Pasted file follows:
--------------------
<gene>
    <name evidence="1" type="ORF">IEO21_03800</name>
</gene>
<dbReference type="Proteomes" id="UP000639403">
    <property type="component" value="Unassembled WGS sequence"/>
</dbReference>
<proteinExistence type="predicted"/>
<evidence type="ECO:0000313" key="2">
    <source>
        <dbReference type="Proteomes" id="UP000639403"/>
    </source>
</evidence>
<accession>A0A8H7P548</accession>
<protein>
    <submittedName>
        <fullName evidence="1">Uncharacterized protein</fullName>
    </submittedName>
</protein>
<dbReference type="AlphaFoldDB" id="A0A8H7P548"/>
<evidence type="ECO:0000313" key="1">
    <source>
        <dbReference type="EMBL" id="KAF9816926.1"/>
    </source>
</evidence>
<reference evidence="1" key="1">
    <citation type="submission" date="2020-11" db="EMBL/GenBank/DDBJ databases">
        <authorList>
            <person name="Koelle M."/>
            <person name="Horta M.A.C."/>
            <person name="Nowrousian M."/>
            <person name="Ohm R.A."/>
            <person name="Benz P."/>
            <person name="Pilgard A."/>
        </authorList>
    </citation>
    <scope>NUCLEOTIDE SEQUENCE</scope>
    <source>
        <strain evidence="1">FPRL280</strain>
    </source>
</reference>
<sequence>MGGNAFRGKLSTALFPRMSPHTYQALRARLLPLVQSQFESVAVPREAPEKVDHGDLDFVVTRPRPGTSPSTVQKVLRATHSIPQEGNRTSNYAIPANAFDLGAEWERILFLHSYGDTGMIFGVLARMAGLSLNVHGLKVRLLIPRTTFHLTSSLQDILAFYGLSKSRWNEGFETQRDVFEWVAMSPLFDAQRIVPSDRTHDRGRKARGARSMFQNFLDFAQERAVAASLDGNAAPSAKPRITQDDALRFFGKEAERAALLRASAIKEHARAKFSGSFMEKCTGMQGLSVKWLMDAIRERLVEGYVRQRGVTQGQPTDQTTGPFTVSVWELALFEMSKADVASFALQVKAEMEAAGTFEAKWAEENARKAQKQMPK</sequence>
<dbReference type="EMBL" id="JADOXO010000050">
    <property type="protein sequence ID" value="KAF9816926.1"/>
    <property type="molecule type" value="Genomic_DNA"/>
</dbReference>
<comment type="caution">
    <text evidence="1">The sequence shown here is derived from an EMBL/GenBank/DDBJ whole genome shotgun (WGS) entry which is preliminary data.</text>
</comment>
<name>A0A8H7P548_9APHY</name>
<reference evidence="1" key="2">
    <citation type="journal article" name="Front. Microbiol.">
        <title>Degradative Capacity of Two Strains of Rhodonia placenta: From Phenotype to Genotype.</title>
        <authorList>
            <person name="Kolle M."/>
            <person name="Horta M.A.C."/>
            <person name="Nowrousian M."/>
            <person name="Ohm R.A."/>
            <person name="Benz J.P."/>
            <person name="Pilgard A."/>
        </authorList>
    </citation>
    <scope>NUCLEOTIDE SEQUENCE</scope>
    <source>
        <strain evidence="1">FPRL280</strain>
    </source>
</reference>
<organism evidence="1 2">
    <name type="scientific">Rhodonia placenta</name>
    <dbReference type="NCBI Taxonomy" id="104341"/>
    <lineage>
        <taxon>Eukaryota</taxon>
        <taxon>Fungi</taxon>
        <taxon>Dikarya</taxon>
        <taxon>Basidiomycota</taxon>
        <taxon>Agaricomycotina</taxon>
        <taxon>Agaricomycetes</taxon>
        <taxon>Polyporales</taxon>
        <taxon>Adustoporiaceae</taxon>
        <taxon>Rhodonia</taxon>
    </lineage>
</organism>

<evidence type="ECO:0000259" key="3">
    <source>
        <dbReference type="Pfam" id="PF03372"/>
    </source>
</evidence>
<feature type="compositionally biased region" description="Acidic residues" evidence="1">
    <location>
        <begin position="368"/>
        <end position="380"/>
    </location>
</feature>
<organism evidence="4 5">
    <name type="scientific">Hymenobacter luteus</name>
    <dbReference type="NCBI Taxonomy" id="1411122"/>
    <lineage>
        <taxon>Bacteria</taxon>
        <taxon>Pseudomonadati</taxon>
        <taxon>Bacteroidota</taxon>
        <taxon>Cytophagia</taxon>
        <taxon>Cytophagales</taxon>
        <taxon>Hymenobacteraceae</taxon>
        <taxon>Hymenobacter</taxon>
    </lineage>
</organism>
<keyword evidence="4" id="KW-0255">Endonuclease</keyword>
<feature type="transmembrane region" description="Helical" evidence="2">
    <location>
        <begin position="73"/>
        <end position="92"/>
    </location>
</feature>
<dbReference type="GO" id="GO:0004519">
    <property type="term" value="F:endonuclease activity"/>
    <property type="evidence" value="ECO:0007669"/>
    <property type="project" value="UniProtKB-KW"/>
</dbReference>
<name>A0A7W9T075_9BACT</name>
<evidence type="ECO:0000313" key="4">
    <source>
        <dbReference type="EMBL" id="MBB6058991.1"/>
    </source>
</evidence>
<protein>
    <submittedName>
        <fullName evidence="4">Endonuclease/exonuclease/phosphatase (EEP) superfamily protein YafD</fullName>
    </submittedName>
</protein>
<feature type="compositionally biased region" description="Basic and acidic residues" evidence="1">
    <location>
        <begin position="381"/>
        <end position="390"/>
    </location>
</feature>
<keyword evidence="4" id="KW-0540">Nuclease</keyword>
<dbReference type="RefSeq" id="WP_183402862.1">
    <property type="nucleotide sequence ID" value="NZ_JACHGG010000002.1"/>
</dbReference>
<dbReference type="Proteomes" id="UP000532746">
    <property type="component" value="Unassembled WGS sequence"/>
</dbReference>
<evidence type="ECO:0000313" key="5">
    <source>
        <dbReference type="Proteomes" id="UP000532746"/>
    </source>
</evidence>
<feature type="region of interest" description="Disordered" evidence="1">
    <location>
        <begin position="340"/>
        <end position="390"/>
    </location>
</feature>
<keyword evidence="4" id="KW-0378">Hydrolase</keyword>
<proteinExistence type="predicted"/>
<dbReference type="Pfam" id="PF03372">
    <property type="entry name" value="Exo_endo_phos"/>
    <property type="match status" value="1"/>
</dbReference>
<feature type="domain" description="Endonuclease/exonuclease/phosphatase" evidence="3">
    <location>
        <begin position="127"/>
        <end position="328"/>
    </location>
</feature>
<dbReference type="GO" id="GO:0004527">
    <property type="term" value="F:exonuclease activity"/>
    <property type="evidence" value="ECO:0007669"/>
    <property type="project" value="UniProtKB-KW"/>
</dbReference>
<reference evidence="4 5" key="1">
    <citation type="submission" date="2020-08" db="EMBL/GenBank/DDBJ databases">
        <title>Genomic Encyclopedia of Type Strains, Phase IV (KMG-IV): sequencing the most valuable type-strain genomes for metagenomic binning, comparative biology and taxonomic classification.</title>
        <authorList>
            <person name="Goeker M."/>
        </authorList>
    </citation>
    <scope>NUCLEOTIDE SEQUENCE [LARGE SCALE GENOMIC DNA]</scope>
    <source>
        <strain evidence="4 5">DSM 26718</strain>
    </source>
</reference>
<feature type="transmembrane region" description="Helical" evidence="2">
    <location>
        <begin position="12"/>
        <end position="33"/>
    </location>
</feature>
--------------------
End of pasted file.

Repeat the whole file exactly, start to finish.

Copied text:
<gene>
    <name evidence="1" type="ORF">IEO21_03800</name>
</gene>
<dbReference type="Proteomes" id="UP000639403">
    <property type="component" value="Unassembled WGS sequence"/>
</dbReference>
<proteinExistence type="predicted"/>
<evidence type="ECO:0000313" key="2">
    <source>
        <dbReference type="Proteomes" id="UP000639403"/>
    </source>
</evidence>
<accession>A0A8H7P548</accession>
<protein>
    <submittedName>
        <fullName evidence="1">Uncharacterized protein</fullName>
    </submittedName>
</protein>
<dbReference type="AlphaFoldDB" id="A0A8H7P548"/>
<evidence type="ECO:0000313" key="1">
    <source>
        <dbReference type="EMBL" id="KAF9816926.1"/>
    </source>
</evidence>
<reference evidence="1" key="1">
    <citation type="submission" date="2020-11" db="EMBL/GenBank/DDBJ databases">
        <authorList>
            <person name="Koelle M."/>
            <person name="Horta M.A.C."/>
            <person name="Nowrousian M."/>
            <person name="Ohm R.A."/>
            <person name="Benz P."/>
            <person name="Pilgard A."/>
        </authorList>
    </citation>
    <scope>NUCLEOTIDE SEQUENCE</scope>
    <source>
        <strain evidence="1">FPRL280</strain>
    </source>
</reference>
<sequence>MGGNAFRGKLSTALFPRMSPHTYQALRARLLPLVQSQFESVAVPREAPEKVDHGDLDFVVTRPRPGTSPSTVQKVLRATHSIPQEGNRTSNYAIPANAFDLGAEWERILFLHSYGDTGMIFGVLARMAGLSLNVHGLKVRLLIPRTTFHLTSSLQDILAFYGLSKSRWNEGFETQRDVFEWVAMSPLFDAQRIVPSDRTHDRGRKARGARSMFQNFLDFAQERAVAASLDGNAAPSAKPRITQDDALRFFGKEAERAALLRASAIKEHARAKFSGSFMEKCTGMQGLSVKWLMDAIRERLVEGYVRQRGVTQGQPTDQTTGPFTVSVWELALFEMSKADVASFALQVKAEMEAAGTFEAKWAEENARKAQKQMPK</sequence>
<dbReference type="EMBL" id="JADOXO010000050">
    <property type="protein sequence ID" value="KAF9816926.1"/>
    <property type="molecule type" value="Genomic_DNA"/>
</dbReference>
<comment type="caution">
    <text evidence="1">The sequence shown here is derived from an EMBL/GenBank/DDBJ whole genome shotgun (WGS) entry which is preliminary data.</text>
</comment>
<name>A0A8H7P548_9APHY</name>
<reference evidence="1" key="2">
    <citation type="journal article" name="Front. Microbiol.">
        <title>Degradative Capacity of Two Strains of Rhodonia placenta: From Phenotype to Genotype.</title>
        <authorList>
            <person name="Kolle M."/>
            <person name="Horta M.A.C."/>
            <person name="Nowrousian M."/>
            <person name="Ohm R.A."/>
            <person name="Benz J.P."/>
            <person name="Pilgard A."/>
        </authorList>
    </citation>
    <scope>NUCLEOTIDE SEQUENCE</scope>
    <source>
        <strain evidence="1">FPRL280</strain>
    </source>
</reference>
<organism evidence="1 2">
    <name type="scientific">Rhodonia placenta</name>
    <dbReference type="NCBI Taxonomy" id="104341"/>
    <lineage>
        <taxon>Eukaryota</taxon>
        <taxon>Fungi</taxon>
        <taxon>Dikarya</taxon>
        <taxon>Basidiomycota</taxon>
        <taxon>Agaricomycotina</taxon>
        <taxon>Agaricomycetes</taxon>
        <taxon>Polyporales</taxon>
        <taxon>Adustoporiaceae</taxon>
        <taxon>Rhodonia</taxon>
    </lineage>
</organism>

<evidence type="ECO:0000259" key="3">
    <source>
        <dbReference type="Pfam" id="PF03372"/>
    </source>
</evidence>
<feature type="compositionally biased region" description="Acidic residues" evidence="1">
    <location>
        <begin position="368"/>
        <end position="380"/>
    </location>
</feature>
<organism evidence="4 5">
    <name type="scientific">Hymenobacter luteus</name>
    <dbReference type="NCBI Taxonomy" id="1411122"/>
    <lineage>
        <taxon>Bacteria</taxon>
        <taxon>Pseudomonadati</taxon>
        <taxon>Bacteroidota</taxon>
        <taxon>Cytophagia</taxon>
        <taxon>Cytophagales</taxon>
        <taxon>Hymenobacteraceae</taxon>
        <taxon>Hymenobacter</taxon>
    </lineage>
</organism>
<keyword evidence="4" id="KW-0255">Endonuclease</keyword>
<feature type="transmembrane region" description="Helical" evidence="2">
    <location>
        <begin position="73"/>
        <end position="92"/>
    </location>
</feature>
<dbReference type="GO" id="GO:0004519">
    <property type="term" value="F:endonuclease activity"/>
    <property type="evidence" value="ECO:0007669"/>
    <property type="project" value="UniProtKB-KW"/>
</dbReference>
<name>A0A7W9T075_9BACT</name>
<evidence type="ECO:0000313" key="4">
    <source>
        <dbReference type="EMBL" id="MBB6058991.1"/>
    </source>
</evidence>
<protein>
    <submittedName>
        <fullName evidence="4">Endonuclease/exonuclease/phosphatase (EEP) superfamily protein YafD</fullName>
    </submittedName>
</protein>
<feature type="compositionally biased region" description="Basic and acidic residues" evidence="1">
    <location>
        <begin position="381"/>
        <end position="390"/>
    </location>
</feature>
<keyword evidence="4" id="KW-0540">Nuclease</keyword>
<dbReference type="RefSeq" id="WP_183402862.1">
    <property type="nucleotide sequence ID" value="NZ_JACHGG010000002.1"/>
</dbReference>
<dbReference type="Proteomes" id="UP000532746">
    <property type="component" value="Unassembled WGS sequence"/>
</dbReference>
<evidence type="ECO:0000313" key="5">
    <source>
        <dbReference type="Proteomes" id="UP000532746"/>
    </source>
</evidence>
<feature type="region of interest" description="Disordered" evidence="1">
    <location>
        <begin position="340"/>
        <end position="390"/>
    </location>
</feature>
<keyword evidence="4" id="KW-0378">Hydrolase</keyword>
<proteinExistence type="predicted"/>
<dbReference type="Pfam" id="PF03372">
    <property type="entry name" value="Exo_endo_phos"/>
    <property type="match status" value="1"/>
</dbReference>
<feature type="domain" description="Endonuclease/exonuclease/phosphatase" evidence="3">
    <location>
        <begin position="127"/>
        <end position="328"/>
    </location>
</feature>
<dbReference type="GO" id="GO:0004527">
    <property type="term" value="F:exonuclease activity"/>
    <property type="evidence" value="ECO:0007669"/>
    <property type="project" value="UniProtKB-KW"/>
</dbReference>
<reference evidence="4 5" key="1">
    <citation type="submission" date="2020-08" db="EMBL/GenBank/DDBJ databases">
        <title>Genomic Encyclopedia of Type Strains, Phase IV (KMG-IV): sequencing the most valuable type-strain genomes for metagenomic binning, comparative biology and taxonomic classification.</title>
        <authorList>
            <person name="Goeker M."/>
        </authorList>
    </citation>
    <scope>NUCLEOTIDE SEQUENCE [LARGE SCALE GENOMIC DNA]</scope>
    <source>
        <strain evidence="4 5">DSM 26718</strain>
    </source>
</reference>
<feature type="transmembrane region" description="Helical" evidence="2">
    <location>
        <begin position="12"/>
        <end position="33"/>
    </location>
</feature>